A few weeks ago, I was at my brother and sister-in-laws for a birthday celebration. At one point we realized that of the 5 people in the living room, 5 people were staring at 3×5 “phone” devices. We were poking away at our phones. Checking Facebook, Twitter or browsing for some sort of trivia. People traveled 2-4 hours to spend time together … to ignore each other. I’ve seen this many times. I’m guilty of it.
Humans seek the path of least resistance when it comes to relationships. Technology interaction requires less commitment, attention and energy than a call or a face-to-face exchange. It’s just easier. Even if it takes 5 times as long to type something (maybe I’m just showing my age or lack of coordination), it’s easier. Want to avoid the conversation about you being late … Send a text. Want to avoid that difficult conversation with a coworker … craft an email. Want to feel as if you’ve given your best friend some quality time … write on their wall.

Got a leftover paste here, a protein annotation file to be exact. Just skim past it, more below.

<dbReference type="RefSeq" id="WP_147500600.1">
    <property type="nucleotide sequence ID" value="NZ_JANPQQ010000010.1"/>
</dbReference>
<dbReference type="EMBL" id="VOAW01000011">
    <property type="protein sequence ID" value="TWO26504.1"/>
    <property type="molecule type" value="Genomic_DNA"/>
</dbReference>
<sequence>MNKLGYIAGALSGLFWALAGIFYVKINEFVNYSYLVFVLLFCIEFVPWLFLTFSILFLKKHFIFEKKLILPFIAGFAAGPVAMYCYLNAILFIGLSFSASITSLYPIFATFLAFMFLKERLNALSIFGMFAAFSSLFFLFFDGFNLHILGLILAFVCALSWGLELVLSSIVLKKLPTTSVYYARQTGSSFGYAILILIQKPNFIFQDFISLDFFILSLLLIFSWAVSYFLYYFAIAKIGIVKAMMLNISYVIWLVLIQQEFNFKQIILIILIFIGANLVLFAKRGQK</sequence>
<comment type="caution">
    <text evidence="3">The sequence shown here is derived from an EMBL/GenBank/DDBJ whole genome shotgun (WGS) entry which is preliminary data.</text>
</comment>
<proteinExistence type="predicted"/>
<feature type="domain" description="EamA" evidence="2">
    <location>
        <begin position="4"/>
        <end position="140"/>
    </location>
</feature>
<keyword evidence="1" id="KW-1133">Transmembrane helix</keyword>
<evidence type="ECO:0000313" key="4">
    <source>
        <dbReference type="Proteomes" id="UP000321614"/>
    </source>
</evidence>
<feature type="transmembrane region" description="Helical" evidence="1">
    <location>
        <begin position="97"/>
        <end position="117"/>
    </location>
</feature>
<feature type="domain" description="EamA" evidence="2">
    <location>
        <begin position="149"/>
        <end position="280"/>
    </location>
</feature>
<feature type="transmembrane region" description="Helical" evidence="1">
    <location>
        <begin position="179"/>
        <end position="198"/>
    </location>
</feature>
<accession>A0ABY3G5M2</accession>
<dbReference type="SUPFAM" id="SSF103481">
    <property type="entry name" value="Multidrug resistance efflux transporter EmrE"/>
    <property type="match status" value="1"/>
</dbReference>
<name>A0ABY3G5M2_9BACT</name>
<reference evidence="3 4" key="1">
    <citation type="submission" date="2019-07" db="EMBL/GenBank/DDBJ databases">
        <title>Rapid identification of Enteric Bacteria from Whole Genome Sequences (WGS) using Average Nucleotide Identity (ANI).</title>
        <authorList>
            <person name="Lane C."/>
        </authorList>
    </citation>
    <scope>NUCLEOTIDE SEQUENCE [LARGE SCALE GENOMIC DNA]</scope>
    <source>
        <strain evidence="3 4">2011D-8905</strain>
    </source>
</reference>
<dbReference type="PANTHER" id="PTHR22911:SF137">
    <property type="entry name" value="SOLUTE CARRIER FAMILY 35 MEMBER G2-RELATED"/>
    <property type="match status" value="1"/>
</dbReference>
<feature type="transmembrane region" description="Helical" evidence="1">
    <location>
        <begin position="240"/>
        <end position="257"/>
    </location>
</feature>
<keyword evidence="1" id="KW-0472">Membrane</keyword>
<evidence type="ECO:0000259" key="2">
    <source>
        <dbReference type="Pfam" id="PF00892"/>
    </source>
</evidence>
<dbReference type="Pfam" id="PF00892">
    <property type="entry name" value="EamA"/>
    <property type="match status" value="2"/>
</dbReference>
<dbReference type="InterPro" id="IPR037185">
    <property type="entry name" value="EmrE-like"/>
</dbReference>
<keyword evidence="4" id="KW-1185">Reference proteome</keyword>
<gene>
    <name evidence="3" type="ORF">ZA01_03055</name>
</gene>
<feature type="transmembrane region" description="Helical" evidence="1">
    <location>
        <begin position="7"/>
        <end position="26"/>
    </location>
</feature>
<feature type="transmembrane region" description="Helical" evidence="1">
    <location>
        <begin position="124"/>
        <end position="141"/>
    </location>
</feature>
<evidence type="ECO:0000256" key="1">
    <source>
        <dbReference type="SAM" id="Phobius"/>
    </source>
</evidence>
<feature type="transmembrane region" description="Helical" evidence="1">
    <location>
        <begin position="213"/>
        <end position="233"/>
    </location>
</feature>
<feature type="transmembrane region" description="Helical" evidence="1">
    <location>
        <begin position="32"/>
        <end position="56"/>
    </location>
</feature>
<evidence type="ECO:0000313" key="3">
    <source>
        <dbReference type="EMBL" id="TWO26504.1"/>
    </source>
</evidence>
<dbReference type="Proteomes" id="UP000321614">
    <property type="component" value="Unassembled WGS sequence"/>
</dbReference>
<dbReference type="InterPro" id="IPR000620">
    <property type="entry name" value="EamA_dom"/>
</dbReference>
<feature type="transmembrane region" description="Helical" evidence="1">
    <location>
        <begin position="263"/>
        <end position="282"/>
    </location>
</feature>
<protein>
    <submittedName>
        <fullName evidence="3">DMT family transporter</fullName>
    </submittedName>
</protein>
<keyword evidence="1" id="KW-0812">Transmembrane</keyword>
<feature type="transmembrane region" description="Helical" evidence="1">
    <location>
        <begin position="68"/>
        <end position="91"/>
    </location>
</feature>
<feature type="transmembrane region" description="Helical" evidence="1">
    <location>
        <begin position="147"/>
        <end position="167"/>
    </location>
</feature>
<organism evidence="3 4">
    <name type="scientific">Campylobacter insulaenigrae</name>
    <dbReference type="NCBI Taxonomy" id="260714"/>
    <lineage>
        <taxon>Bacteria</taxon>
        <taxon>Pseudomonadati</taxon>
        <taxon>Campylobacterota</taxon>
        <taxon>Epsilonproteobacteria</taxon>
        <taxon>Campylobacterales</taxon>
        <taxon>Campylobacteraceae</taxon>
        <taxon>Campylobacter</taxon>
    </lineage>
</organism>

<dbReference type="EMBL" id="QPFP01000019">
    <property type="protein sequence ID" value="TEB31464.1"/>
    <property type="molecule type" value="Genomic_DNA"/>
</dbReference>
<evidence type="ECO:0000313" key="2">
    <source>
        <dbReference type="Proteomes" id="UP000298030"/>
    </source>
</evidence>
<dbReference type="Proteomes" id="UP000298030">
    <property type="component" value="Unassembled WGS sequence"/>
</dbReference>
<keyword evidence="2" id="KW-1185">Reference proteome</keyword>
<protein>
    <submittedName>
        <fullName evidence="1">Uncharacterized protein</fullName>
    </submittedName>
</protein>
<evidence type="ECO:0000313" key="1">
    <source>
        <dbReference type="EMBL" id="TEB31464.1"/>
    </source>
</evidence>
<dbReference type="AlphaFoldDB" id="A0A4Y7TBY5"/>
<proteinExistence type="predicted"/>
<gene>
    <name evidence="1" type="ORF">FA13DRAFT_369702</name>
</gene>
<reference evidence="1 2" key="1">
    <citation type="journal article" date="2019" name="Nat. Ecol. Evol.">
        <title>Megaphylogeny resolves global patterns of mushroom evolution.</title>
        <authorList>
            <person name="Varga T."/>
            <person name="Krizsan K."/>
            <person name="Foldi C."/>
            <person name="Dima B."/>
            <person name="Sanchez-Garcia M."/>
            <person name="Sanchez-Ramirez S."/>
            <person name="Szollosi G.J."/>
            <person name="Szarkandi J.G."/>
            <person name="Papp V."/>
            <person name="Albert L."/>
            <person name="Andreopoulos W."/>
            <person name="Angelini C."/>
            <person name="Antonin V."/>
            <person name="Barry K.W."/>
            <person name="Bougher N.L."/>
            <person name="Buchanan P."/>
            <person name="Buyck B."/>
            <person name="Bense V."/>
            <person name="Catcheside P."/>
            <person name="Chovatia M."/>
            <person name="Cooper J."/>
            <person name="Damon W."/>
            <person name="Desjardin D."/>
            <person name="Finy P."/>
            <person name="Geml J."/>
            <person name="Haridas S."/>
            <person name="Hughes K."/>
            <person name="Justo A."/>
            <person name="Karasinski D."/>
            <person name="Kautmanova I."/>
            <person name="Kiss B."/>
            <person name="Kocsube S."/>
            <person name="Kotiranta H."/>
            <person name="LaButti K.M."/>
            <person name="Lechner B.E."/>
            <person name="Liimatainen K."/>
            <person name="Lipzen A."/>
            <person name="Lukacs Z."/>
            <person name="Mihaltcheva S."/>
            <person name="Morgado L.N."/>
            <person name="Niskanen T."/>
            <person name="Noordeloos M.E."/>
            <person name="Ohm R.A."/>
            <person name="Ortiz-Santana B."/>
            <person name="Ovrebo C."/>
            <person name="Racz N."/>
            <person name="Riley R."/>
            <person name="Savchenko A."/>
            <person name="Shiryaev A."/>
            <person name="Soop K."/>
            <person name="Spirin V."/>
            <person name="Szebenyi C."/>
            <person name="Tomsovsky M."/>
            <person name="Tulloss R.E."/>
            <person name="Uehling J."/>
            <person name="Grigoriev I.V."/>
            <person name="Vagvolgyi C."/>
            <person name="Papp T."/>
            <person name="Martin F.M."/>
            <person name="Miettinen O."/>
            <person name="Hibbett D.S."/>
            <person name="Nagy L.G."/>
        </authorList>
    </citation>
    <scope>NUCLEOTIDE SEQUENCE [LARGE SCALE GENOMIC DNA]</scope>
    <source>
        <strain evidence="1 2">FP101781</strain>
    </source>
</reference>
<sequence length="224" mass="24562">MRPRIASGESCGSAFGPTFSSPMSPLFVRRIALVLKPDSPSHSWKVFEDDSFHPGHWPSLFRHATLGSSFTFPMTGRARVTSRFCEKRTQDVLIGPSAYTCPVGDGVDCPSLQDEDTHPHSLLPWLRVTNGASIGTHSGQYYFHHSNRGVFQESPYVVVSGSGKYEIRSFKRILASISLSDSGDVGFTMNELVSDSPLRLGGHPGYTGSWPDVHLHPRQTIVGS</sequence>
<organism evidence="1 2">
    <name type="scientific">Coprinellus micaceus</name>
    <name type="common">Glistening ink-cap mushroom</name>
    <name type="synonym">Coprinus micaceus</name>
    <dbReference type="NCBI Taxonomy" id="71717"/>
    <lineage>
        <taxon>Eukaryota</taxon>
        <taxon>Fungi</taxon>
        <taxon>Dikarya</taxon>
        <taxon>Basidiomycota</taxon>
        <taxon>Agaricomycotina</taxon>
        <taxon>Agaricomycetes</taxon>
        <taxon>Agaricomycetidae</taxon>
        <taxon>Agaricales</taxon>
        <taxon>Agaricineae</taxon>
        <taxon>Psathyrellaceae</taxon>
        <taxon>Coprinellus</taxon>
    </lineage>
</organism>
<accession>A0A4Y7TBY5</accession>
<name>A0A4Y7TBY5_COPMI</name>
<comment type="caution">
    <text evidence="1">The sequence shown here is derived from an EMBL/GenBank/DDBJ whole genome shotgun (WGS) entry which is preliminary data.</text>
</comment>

Technology is a powerful tool. It has its place in communication … when used properly. A good tool used improperly produces poor results.
When my wife and I are laying (or lying) in bed and we’re staring at news feeds and email boxes, we’re using a good tool improperly and in the wrong place. Where are you using a good tool improperly?